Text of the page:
MC So all the details are very expressive I think. You know I can never understand people who say making something as functional as a jug limits your expressiveness, how can you express yourself making a mere jug? Well each one of these handles and endings and lips are the expressions of someone's personality and there's five or six different people here and they've solved those things in a different way.
WK I mean that one (Sheila's) is fundamentally different from any of the others in that it's been cut away rather than adding on or simply distorting, it's had a piece removed to exaggerate the quality of the lip.
MC And both those go very much back to history. They are both are looking at Crete and Cretan pots, that's an added spout thrown, cut and added and that as you say is cut away, we go back to the beginnings of European history. All of these have historical antecedents don't they, all of them. These are medieval and that one and these you have already mentioned are Majolica, European, tin glaze so they all look back to something in the past, but again different solutions.
WK That's quite intriguing, I think that little tiny lip there, you know as soon as you pick that up you know that you are going to aim something rather carefully and ...
MC It pours beautifully, a very tiny jet comes out.
WK As opposed to ...
MC That comes out like Niagara falls, that's right. And if you home in on lips for the moment, I always thought that you made a lip rather like that by pulling it down, or like this or like that until in the '60s two or three potters - Brian Newman, Colin Pearson and myself and a bunch of students - well you weren't a student then - but just after that - got together and we liked medieval form, we liked that rim, that robust rim, but to pull a lip out of it is almost impossible. So the idea grew that you thinned out a piece of the lip - there's one, there's another one, there's another one and you isolated a thinner piece of lip which you then pulled down like that to make a pouring lip or spout or whatever you want to call it. There's no doubt about it, it pours better if you've got a sharper edge. But it became a distinct characteristic which has gone round the world, I've seen it in America and other places, the pinched lip.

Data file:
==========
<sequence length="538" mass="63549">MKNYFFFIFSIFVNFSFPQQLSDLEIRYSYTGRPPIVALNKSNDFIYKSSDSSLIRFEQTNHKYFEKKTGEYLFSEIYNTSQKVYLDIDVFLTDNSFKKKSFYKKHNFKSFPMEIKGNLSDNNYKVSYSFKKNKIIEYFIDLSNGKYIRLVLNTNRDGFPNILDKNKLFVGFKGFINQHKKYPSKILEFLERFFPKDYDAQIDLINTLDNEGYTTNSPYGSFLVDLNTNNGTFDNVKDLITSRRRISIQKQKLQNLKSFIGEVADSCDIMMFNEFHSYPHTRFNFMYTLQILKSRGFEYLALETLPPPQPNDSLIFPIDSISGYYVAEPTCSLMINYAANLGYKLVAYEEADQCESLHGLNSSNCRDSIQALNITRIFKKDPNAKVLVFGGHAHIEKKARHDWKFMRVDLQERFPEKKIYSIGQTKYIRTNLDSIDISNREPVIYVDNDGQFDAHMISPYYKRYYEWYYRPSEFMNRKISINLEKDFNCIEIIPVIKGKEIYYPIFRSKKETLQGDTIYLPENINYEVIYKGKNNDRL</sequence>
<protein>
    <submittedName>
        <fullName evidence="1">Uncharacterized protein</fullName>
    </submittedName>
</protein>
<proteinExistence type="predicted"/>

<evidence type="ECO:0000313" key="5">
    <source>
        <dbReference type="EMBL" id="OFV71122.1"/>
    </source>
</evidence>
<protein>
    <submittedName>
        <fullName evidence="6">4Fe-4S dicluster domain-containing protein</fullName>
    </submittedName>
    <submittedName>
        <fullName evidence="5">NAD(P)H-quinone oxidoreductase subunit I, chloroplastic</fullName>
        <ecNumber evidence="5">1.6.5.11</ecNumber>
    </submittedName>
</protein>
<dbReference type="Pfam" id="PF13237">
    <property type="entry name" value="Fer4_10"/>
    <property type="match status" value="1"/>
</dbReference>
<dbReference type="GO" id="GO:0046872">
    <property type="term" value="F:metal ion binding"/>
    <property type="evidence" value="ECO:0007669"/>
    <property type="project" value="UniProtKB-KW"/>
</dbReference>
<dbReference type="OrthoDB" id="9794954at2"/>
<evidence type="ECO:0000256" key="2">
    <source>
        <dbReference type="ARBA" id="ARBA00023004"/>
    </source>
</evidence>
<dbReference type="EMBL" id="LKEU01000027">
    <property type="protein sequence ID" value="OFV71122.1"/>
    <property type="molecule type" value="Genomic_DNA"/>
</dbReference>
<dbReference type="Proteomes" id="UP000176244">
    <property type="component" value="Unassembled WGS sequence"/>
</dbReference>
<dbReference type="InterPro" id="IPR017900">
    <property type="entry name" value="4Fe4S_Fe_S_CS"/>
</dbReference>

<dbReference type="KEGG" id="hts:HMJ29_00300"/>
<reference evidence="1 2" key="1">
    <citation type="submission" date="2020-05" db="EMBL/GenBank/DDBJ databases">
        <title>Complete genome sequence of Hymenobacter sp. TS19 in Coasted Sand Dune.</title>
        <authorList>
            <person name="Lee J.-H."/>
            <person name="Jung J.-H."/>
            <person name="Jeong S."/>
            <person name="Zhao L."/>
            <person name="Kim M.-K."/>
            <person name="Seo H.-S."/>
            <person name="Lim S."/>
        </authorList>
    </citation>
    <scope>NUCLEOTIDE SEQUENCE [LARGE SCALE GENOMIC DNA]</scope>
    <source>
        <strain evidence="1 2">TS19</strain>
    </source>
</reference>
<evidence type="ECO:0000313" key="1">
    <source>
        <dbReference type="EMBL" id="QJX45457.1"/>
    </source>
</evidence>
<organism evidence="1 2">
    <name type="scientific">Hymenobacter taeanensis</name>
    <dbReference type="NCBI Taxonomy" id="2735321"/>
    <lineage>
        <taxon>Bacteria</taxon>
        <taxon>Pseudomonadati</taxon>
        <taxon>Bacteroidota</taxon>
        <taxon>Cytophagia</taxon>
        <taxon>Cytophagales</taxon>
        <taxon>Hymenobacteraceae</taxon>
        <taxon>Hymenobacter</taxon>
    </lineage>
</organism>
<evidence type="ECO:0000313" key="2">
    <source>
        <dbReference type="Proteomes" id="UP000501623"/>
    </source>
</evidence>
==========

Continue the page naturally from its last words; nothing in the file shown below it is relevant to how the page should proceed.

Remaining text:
WK The Harrow lip.
MC The Harrow pinched lip. Came out of '65 onwards. Two or three people and a bunch of students trying to do different things with something simple like the rim of a pot.
WK I suppose the other thing that is obvious here is that in most cases, in at least half the cases, the jug's been an opportunity to decorate. Clearly if you go back to the Majolica tradition decoration was the name of the game, it wasn't a question of having an excuse to decorate, you made sure you had a vehicle to decorate a variety of things. I mean these things of Andrew's are painted. Yours tend to be much more direct again, like the handle, they're sort of action handles, action decoration, they actually describe what you did.
MC A kind of gesture really, yes, where these are deliberately planned and this one of course actually has an owl on it, so again it's a sort of European tradition of narrative which goes back to Ancient Greece.
WK Yes, those images of owls.
MC I remember Paul Greenhouse saying the narrative tradition of figurative work is something that distinguishes European pottery from Far Eastern, and these home into it. That one. Yes, well I think you've got this wonderful plane here, this belly, that most of us can't resist doing something to, I can't anyway, most of the time.
WK This is a very typical Mick Casson jug, isn't it? I mean it's got everything hasn't it, it's got the full belly, the incredibly robust rim and then this powerful handle, which is - I think of it as a sort of tactile handle, a sort of action handle that speaks of the way it was done, that it comes thrusting out of the top of the pot and then is sort of squelched in at the bottom with a thumb, it has that sort of terrific sort of vigour about it. And the sense in which the person is holding the jug is communicating with you; the person who made it, you know there is that direct link. I think it's a very powerful thing. And there's also the history of this rim, this fat lip, which has to be thinned down in order to create a reasonable pouring thinness. I think it contrasts quite obviously with a jug like that which is an Andrew MacGarva, which I think the handle on that you would draw, you can imagine describing that with a pencil and then making that and attaching it to the pot in complete contrast with something as direct and integral as that. And I think that that sense of connection between the way something's done and the way it looks is also brought out in the decoration, not just on this particular jug where you actually sort of rake the clay and driven up little edges and beaten them in, but also on some of the slip decorated ones where the actions are just as obvious, I think you used the word 'gestural' which I think is one of the prime features of these pots. That's a little traditional jug. That sort of form was made in Devon up until the First World War I suppose and after, still is being made in some places I suppose. But it has that Italian Majolica decoration which is a striking contrast. Very robust jug in itself, fat handle, strong form, pert little chap.